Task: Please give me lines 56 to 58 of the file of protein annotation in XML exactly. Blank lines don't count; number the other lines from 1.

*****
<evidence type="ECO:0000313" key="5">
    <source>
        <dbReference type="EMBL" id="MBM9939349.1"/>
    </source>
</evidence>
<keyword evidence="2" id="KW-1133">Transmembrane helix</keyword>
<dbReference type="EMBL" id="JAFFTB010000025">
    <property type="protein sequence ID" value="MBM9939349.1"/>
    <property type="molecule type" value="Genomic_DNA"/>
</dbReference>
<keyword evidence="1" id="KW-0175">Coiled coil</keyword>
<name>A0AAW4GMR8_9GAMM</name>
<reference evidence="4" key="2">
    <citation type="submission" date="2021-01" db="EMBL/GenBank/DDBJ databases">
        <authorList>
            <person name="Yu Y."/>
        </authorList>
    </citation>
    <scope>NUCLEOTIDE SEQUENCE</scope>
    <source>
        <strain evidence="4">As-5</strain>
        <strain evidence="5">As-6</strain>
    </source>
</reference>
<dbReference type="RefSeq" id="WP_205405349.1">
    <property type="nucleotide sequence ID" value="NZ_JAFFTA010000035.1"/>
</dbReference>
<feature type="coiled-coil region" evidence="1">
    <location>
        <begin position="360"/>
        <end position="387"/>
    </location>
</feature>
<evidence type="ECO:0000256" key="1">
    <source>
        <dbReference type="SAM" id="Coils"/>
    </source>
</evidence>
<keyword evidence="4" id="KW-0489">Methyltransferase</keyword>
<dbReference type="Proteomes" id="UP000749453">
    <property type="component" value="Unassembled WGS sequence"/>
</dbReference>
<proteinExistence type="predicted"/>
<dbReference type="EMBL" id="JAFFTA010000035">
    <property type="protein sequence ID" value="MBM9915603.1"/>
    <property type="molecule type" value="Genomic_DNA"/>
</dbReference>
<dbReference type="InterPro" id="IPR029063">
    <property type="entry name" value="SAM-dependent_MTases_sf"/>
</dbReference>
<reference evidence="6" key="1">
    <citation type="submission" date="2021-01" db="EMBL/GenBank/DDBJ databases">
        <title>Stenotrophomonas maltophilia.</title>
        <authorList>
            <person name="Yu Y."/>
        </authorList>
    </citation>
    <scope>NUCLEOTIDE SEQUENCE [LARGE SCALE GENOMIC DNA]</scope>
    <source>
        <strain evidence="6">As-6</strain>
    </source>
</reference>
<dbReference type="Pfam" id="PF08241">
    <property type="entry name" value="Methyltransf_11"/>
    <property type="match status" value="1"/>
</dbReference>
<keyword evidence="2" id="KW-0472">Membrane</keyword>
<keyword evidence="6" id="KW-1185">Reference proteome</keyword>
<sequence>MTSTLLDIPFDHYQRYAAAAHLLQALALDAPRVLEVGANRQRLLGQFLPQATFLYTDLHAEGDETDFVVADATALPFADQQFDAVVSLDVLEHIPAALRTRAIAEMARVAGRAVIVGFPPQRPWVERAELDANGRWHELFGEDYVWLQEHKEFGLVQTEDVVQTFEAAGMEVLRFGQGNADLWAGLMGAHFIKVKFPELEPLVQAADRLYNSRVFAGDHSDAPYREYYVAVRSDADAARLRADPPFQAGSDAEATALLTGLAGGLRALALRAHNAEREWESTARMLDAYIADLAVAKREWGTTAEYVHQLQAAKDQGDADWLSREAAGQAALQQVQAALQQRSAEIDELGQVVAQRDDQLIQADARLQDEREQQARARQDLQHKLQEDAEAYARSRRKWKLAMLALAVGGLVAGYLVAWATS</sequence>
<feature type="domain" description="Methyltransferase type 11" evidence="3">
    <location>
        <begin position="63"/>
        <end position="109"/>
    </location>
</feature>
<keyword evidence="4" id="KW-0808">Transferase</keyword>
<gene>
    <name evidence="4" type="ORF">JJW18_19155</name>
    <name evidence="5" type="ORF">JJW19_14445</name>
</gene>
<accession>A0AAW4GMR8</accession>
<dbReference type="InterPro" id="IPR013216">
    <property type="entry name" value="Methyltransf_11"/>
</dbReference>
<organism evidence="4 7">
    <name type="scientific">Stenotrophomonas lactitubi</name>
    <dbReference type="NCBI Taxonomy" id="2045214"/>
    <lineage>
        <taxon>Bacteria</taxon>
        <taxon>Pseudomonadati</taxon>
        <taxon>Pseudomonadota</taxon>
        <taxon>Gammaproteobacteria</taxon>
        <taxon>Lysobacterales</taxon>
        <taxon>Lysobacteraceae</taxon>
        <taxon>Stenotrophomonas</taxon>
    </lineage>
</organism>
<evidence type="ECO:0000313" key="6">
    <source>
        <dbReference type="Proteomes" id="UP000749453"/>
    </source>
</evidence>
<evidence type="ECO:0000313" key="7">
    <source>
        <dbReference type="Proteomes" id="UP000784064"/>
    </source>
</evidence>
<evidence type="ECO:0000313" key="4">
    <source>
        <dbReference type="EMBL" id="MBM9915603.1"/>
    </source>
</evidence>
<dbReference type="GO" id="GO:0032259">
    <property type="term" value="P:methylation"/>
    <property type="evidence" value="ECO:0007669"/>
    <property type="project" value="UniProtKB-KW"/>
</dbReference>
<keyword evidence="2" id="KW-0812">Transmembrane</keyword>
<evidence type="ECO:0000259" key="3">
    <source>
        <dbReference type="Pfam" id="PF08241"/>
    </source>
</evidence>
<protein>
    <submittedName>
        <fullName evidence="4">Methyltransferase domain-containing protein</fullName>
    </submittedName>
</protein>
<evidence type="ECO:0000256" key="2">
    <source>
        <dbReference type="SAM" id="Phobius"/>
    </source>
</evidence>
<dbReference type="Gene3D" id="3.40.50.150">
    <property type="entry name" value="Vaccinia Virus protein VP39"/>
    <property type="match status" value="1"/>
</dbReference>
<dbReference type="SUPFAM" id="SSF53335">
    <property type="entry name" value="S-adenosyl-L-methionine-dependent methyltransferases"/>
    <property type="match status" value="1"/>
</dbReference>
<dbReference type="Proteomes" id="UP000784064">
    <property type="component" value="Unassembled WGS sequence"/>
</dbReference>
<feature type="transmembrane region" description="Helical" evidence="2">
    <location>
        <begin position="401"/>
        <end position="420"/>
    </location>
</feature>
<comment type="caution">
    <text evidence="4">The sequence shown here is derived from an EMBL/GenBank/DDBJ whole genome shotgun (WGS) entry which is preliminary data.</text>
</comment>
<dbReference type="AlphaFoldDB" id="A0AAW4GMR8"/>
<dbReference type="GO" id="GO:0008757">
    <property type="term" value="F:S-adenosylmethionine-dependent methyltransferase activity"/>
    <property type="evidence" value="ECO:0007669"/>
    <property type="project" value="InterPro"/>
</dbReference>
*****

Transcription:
        </authorList>
    </citation>
    <scope>NUCLEOTIDE SEQUENCE [LARGE SCALE GENOMIC DNA]</scope>